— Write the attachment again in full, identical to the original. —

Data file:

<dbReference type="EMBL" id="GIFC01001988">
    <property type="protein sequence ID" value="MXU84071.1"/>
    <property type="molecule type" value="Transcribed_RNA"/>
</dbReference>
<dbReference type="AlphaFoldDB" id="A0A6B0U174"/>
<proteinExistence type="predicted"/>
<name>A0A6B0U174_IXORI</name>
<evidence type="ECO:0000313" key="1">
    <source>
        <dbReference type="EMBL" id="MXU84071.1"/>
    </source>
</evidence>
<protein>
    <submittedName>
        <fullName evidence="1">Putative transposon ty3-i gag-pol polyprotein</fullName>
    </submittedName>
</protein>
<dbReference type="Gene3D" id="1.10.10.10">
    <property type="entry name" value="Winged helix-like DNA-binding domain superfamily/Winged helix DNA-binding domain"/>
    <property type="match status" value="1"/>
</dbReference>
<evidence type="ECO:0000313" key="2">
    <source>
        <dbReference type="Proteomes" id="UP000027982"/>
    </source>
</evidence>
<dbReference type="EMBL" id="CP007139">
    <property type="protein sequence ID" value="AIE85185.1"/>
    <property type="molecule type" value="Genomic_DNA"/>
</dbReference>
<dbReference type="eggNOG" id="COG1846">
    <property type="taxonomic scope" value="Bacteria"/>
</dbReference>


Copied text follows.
<dbReference type="EMBL" id="GIFC01001988">
    <property type="protein sequence ID" value="MXU84071.1"/>
    <property type="molecule type" value="Transcribed_RNA"/>
</dbReference>
<dbReference type="AlphaFoldDB" id="A0A6B0U174"/>
<proteinExistence type="predicted"/>
<name>A0A6B0U174_IXORI</name>
<evidence type="ECO:0000313" key="1">
    <source>
        <dbReference type="EMBL" id="MXU84071.1"/>
    </source>
</evidence>
<protein>
    <submittedName>
        <fullName evidence="1">Putative transposon ty3-i gag-pol polyprotein</fullName>
    </submittedName>
</protein>
<dbReference type="Gene3D" id="1.10.10.10">
    <property type="entry name" value="Winged helix-like DNA-binding domain superfamily/Winged helix DNA-binding domain"/>
    <property type="match status" value="1"/>
</dbReference>
<evidence type="ECO:0000313" key="2">
    <source>
        <dbReference type="Proteomes" id="UP000027982"/>
    </source>
</evidence>
<dbReference type="EMBL" id="CP007139">
    <property type="protein sequence ID" value="AIE85185.1"/>
    <property type="molecule type" value="Genomic_DNA"/>
</dbReference>
<dbReference type="eggNOG" id="COG1846">
    <property type="taxonomic scope" value="Bacteria"/>
</dbReference>